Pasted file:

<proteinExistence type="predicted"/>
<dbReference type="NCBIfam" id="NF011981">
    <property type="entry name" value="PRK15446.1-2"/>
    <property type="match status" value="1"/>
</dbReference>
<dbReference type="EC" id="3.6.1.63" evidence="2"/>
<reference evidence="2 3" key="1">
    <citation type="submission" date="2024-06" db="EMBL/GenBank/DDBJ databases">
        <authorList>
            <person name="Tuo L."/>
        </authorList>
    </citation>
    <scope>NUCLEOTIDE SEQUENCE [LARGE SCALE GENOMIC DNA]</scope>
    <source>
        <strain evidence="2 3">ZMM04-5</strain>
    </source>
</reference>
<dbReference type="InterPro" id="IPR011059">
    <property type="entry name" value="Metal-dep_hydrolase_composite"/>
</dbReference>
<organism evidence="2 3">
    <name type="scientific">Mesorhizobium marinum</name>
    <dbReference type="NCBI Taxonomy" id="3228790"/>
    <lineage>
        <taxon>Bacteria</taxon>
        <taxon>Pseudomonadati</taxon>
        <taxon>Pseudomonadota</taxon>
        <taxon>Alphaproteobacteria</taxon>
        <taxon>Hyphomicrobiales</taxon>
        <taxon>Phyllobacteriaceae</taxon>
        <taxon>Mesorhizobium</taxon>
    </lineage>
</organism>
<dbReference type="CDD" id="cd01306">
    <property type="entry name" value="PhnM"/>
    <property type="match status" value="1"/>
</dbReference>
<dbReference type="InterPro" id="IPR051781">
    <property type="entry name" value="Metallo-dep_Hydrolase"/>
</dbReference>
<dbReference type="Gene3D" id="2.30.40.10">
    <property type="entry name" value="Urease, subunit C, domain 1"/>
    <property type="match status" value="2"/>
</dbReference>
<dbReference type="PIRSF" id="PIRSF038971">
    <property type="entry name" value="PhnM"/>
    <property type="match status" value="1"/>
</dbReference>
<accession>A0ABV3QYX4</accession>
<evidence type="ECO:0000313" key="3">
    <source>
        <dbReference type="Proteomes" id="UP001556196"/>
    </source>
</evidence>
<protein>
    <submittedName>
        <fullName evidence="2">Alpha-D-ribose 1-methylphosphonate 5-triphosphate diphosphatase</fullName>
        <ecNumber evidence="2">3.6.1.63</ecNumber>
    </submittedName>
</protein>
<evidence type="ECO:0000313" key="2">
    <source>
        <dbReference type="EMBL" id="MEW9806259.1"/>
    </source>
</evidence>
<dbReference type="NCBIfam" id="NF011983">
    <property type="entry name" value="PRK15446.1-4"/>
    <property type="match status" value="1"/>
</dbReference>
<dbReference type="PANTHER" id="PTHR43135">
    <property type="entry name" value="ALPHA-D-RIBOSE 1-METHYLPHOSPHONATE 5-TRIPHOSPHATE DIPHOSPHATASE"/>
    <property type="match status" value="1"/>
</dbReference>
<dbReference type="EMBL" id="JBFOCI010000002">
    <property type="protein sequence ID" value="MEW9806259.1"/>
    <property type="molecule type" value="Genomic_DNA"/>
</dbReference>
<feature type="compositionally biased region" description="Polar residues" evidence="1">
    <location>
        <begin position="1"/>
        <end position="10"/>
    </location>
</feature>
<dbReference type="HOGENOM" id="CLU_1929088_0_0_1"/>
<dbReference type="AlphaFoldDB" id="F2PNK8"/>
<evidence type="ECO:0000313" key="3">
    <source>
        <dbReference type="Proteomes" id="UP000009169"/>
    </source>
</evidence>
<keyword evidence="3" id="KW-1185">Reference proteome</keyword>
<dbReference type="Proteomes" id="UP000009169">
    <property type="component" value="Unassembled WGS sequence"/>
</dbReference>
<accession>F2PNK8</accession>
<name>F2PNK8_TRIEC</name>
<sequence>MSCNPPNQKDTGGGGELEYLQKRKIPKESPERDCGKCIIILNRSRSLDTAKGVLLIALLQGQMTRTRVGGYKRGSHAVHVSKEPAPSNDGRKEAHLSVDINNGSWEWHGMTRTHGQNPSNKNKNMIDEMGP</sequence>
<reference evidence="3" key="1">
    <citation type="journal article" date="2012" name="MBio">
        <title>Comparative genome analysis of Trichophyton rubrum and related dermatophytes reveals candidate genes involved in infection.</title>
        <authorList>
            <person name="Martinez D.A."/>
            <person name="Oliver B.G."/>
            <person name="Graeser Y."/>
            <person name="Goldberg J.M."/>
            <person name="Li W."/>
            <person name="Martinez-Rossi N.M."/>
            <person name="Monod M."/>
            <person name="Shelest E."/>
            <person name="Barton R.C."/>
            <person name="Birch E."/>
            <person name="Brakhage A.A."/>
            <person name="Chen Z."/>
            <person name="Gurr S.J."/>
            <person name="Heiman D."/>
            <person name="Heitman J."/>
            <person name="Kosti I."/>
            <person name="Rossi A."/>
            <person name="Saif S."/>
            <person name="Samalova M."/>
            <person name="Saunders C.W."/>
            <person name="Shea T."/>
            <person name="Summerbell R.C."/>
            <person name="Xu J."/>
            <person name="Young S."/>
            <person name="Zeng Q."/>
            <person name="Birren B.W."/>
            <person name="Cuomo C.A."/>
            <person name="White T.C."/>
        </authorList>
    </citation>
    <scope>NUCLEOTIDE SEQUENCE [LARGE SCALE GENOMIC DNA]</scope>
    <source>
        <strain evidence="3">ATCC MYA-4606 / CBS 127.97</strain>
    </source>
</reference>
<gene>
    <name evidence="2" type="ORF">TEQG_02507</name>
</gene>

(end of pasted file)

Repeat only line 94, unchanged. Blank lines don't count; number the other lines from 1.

</dbReference>